Fines highlight uncertainty in EU sugar markets
their futures following the announcement of EU fines for failing to
reduce stockpiling in the declining sector.
The EC is to impose fines totaling €56m on the governments of Estonia, Latvia, Malta, Cypress and Slovakia as part of measures to protect the stability of the sugar industry in the bloc.
The fines which are required to be paid over the next four years, were put in place to prevent sugar producers from storing "unusual" amounts of produce before EU accession. This would then allow them to benefit from the enhanced prices afforded by EU membership after they joined.
The EC claim that the process - known as speculation - serves only to distort the industry affecting sugar prices, as well as the levies payable by producers.
With Estonia, Latvia, Slovakia, Malta and Cypress all failing to reduce their stocks significantly by the time of their ascension in May 2004, the fines were imposed at a rate of €499.5 per tonne.
The news comes at a difficult moment for the sugar industry in the EU, which is currently seeing wide scale decline.
Earlier this year, ingredients giant Tate & Lyle revealed it was considering phasing out its operations in the Czech Republic, Hungary, and Slovakia through its Eastern Sugar subsidiary to cut operating costs in Europe.
With the possibility of further cuts to Tate and Lyle's Europe (TALFIIE) division it remains to be seen how viable large scale sugar production will be in Eastern Europe in particular.
Following complaints from World Trade Organisation (WTO) members that subsidised sugar production in the EU, gave member states an unfair advantage, it was agreed that sugar production in the bloc will be reduced by 4m tons a year.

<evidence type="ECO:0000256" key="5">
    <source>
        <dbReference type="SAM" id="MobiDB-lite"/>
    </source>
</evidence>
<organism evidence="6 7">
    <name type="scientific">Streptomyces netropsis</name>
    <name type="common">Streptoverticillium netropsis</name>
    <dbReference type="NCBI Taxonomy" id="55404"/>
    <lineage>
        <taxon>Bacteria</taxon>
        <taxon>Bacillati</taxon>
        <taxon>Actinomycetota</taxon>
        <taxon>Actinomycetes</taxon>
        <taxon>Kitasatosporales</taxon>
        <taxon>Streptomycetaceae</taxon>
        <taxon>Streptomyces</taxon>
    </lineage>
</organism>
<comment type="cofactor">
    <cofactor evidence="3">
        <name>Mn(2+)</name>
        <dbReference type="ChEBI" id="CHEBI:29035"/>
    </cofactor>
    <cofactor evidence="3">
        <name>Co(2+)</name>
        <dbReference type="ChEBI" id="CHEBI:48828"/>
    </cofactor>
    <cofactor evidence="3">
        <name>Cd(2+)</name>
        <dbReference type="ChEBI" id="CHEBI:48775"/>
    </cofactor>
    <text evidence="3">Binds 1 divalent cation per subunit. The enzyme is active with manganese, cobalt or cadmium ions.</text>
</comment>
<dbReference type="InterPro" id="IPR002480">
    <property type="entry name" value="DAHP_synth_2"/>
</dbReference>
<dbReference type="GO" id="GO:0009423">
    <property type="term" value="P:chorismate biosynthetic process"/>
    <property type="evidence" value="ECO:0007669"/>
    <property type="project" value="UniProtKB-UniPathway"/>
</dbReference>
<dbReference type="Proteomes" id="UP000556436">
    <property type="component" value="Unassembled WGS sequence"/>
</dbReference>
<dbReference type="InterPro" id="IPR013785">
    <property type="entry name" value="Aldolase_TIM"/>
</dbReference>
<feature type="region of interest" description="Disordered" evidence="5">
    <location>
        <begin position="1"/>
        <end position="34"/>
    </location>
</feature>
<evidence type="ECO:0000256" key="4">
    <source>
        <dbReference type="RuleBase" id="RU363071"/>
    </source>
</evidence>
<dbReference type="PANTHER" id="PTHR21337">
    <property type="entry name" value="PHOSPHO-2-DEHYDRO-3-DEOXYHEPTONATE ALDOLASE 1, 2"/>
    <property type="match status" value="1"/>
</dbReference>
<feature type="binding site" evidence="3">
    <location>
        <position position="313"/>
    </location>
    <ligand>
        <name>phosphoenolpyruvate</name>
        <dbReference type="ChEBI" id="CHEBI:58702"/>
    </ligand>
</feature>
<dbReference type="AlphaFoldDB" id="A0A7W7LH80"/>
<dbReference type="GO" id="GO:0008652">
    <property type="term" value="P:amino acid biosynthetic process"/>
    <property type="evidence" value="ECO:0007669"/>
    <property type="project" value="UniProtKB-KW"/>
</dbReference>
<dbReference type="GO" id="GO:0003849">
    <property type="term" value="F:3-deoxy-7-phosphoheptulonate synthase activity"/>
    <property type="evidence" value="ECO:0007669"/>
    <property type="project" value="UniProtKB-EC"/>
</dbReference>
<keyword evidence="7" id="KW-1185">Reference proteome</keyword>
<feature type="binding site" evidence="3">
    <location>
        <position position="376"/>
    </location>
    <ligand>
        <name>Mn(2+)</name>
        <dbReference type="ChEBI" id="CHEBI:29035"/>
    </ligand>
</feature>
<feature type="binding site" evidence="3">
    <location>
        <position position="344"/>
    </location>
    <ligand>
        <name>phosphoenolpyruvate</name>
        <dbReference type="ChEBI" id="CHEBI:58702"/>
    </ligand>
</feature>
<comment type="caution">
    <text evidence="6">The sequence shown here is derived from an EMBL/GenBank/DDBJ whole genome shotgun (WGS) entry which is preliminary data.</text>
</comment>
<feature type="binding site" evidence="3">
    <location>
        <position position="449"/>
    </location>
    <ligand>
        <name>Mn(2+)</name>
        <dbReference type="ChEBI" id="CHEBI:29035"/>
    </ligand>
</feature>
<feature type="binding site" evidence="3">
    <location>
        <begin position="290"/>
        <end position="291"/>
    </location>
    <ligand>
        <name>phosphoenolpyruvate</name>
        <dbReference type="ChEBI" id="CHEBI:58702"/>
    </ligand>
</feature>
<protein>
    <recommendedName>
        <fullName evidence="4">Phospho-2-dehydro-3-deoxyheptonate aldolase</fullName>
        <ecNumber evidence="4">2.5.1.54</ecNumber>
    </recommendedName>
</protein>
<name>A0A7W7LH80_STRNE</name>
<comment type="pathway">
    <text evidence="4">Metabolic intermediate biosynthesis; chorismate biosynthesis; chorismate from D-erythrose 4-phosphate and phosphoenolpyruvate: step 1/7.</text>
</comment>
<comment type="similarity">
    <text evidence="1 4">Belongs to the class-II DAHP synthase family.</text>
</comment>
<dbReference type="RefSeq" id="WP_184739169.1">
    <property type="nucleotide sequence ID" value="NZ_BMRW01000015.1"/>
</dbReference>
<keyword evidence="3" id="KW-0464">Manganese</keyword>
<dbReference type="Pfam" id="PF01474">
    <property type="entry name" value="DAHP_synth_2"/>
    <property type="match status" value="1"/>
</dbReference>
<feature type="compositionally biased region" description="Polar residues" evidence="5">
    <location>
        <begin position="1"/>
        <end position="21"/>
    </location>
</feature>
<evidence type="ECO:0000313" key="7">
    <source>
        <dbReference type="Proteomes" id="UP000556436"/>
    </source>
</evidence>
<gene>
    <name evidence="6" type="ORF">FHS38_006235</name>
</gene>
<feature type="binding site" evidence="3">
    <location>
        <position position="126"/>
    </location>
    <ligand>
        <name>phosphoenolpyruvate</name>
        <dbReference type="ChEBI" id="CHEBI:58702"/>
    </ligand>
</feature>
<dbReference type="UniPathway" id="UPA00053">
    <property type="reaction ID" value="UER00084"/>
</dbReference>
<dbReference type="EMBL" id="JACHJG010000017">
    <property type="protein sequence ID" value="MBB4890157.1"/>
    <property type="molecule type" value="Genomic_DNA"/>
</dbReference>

The fines have leant further weight to criticism of the reforms which are seen by some to undermine sugar production with the EU.
Commenting on the fines however, EU agricultural minister Mariann Fischer Boel refuted accusations that reforming sugar production was hurting the industry. She added that the measures taken would be beneficial to sugar production in the long term.
"It is our legal duty to enforce these rules, which prevent economic operators across the Union being harmed by speculative stockpiling. But I am aware of concerns in the affected countries and have done everything possible to ensure a fair outcome," she said.
This has failed to prevent processors from looking outside the EU to continue their production. Despite industry reservations a report released earlier this year by credit ratings service Standard & Poor, suggested the industry will survive the reforms.
"We consider that the gradual nature of the reform provides a fairly protected environment for European manufacturers over the next four years, and we continue to believe that full deregulation in the EU market for sugar production and processing is remote," said the report.